IT360 Lab 8: Triggers, Stored Procedures, and Views

 

DUE: March 17, 2014, 2359 (paper copy BEFORE start of lab next day)

 

This lab should get you familiarized with creating and using stored procedures, triggers, and views. We will use MySQL for this lab. Use your notes, the slides, and online documentation to solve the exercises in the lab.

 

Preliminaries

 

a)For this lab you will be using your MySQL database on cardhu.cs.usna.edu. Connect to your database on cardhu using MySQL Workbench

 

b)      If the Product table in your database does not have a “QuantityInStock” column or something similar, modify the table to add the column:

ALTER TABLE Product add QuantityInStock integer default 0;

 

You should have now some tables similar with these (you should have created them in lab 6):

 

Product (BarCode, PName, Price, QuantityInStock)

Sale (SaleID, DeliveryAddress, CreditCard)

SaleItem (SaleID, BarCode, Quantity)

 

c)      Create a file called yourLastName_yourfirstName_Lab8.sql to contain all the questions as answers for this lab. Place the question as a comment before each answer. Make sure you save the file on your X drive and not on the local machine. If the answer is not an SQL statement, place the answer between /* … */.

 

 

Write SQL code queries to accomplish the following tasks. All answers should be saved in yourLastName_yourFirstName_Lab8.sql file.

 

PART 1: TRIGGERS

 

Write SQL code/queries to accomplish the following tasks. Add all answers to the yourLastName_yourFirstName_Lab8.sql file. If the answer is not an SQL statement, place the answer between /* … */.

 

  1. Create a trigger called updateAvailableQuantity that updates the quantity in stock in the Product table, for every product sold. The trigger should be executed after each insert operation on the SaleItem table: for the product with the given barcode (the one inserted into SaleItem), update the available quantity in Product table to be the old quantity minus the sold quantity.

a)      Write and execute the code to create the trigger.

b)      Insert a row in the Sale table and then insert a row in the SaleItem table for the existing sale. Was the quantity in the Product table updated? Why? Write your answers in the yourLastName_yourFirstName_Lab8.sql file.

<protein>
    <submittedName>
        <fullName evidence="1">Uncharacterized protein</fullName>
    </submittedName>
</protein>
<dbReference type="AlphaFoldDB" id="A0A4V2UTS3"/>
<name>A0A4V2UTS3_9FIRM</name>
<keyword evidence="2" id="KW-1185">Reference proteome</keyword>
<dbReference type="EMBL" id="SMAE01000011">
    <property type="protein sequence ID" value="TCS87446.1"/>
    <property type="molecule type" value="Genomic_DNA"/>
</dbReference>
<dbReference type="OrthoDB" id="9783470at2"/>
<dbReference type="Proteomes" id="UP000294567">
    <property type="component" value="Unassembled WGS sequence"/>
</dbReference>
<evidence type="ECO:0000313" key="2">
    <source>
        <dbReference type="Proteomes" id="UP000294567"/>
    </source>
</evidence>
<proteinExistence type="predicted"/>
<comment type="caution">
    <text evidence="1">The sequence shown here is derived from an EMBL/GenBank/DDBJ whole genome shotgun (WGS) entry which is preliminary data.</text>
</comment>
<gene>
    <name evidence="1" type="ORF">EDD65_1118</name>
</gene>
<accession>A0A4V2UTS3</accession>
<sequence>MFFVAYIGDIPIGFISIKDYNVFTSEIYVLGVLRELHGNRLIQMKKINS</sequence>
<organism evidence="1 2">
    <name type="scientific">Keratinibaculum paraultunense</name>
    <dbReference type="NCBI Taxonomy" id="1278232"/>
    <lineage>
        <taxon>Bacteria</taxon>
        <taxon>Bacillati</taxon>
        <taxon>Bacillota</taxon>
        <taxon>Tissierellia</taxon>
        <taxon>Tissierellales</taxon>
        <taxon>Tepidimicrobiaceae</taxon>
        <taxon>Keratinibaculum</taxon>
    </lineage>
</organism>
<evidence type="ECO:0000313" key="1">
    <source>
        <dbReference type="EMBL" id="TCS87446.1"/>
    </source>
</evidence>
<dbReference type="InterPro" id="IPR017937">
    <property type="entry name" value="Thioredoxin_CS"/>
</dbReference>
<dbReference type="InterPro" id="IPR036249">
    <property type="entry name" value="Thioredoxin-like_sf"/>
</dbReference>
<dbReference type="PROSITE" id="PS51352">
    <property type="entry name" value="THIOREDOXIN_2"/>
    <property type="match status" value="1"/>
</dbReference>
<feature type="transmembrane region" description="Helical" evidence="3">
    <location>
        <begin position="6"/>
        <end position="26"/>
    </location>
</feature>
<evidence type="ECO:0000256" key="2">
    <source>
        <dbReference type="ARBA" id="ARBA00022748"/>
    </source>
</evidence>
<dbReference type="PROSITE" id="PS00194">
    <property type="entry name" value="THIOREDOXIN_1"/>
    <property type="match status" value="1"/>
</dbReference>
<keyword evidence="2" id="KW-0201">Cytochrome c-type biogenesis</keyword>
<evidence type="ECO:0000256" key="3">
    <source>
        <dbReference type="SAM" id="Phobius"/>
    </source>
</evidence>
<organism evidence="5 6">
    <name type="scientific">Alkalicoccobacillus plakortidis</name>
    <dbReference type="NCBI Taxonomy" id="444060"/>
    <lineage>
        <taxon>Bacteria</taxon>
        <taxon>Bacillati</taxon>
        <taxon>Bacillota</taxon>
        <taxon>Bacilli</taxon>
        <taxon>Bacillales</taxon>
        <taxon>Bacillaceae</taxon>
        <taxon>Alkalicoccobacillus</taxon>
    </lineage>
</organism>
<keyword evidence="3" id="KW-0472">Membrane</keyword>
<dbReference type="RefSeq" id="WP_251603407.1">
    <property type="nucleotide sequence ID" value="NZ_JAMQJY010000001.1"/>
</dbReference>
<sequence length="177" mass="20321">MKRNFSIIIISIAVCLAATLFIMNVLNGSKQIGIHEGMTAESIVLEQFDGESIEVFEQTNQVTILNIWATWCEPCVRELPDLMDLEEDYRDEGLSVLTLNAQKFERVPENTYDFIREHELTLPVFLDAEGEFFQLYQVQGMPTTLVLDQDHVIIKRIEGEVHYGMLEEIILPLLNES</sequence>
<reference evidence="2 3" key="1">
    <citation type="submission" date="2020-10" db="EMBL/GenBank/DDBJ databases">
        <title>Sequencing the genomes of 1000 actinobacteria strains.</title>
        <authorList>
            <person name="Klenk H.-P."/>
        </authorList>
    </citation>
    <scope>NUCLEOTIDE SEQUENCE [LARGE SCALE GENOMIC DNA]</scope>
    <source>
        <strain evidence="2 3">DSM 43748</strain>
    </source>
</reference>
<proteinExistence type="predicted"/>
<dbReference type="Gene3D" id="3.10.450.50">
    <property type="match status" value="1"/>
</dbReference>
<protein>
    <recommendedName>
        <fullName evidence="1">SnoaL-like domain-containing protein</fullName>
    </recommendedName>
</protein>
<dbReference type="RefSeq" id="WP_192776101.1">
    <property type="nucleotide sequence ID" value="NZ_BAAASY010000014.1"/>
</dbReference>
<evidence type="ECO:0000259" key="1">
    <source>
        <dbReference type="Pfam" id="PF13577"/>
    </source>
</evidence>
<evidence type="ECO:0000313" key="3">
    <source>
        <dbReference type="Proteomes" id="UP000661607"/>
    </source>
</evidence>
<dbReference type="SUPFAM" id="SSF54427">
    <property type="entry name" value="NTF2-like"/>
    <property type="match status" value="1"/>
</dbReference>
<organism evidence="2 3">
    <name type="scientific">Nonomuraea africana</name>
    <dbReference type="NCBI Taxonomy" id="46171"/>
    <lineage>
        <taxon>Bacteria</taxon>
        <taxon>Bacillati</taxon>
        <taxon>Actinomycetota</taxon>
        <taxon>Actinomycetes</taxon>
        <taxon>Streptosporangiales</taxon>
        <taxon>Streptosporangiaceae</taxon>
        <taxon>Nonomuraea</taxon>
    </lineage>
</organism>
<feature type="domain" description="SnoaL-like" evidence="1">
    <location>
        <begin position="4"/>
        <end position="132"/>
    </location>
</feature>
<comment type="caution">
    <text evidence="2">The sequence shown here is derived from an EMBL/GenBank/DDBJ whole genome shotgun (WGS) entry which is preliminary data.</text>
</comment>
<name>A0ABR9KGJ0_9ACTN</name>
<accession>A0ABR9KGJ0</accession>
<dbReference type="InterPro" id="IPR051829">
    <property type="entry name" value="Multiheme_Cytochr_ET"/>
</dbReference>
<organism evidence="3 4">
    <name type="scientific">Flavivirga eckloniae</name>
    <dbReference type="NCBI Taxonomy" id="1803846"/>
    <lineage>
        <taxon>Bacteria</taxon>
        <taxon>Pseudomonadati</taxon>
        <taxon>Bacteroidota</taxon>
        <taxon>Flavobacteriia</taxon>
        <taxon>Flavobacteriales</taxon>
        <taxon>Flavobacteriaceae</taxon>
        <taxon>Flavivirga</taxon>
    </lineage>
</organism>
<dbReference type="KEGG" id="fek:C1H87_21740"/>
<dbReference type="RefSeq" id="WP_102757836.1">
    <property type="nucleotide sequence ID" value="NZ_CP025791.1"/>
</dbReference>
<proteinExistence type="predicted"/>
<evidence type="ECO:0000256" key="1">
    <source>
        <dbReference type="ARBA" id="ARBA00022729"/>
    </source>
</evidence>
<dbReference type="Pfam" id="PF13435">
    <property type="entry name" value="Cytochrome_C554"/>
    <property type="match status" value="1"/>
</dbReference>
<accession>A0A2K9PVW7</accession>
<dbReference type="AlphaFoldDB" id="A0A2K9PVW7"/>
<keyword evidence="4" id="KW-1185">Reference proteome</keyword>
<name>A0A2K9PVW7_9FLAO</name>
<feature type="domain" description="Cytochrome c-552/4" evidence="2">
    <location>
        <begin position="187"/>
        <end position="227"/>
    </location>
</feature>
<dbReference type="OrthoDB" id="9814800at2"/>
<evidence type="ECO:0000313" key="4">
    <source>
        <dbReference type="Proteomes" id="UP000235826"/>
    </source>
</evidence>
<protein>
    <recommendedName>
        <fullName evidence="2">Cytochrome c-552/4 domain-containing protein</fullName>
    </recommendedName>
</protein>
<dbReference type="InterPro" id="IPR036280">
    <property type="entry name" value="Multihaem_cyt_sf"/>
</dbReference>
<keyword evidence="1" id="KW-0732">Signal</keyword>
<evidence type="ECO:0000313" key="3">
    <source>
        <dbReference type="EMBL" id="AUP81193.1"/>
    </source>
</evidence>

PART 2: STORED PROCEDURES

 

  1. Create a stored procedure called spInsertProduct that inserts a new product into the database, under some conditions. The stored procedure has as input parameters the barcode, the product name, price, and quantityInStock. The stored procedure should insert a row in the Product table only if the price is greater than 0 and the quantity is greater or equal to 0. If the conditions are not satisfied, the stored procedure just terminates (no errors generated)

a)      Write and execute the code to create the stored procedure. Do not forget to change the default delimiter before and after the procedure. You should see the spInsertProduct stored procedure in your database under “routines” if you right-click on your database name and select “refresh”.

b)      Try to insert a product with price < 0 into the database by invoking the stored procedure. Write your invocation code to yourLastName_yourFirstName_Lab8.sql file. Was the product inserted? Try now to insert a product with price > 0. Was this product inserted? Write your answers in the yourLastName_yourFirstName_Lab8.sql file.

 

PART 3: Queries and Views

 

Write SQL queries to accomplish the following tasks. Add all answers to the yourLastName_yourFirstName_Lab8.sql file. Write the question as a comment /*…*/ before each answer. If the answer is not an SQL statement, place the answer between /* … */.

 

  1. List all products, with barcode and name, and the sale id and quantity for the sales containing that product, if any (products that were never sold should still be listed in your result)  Hint: use a left join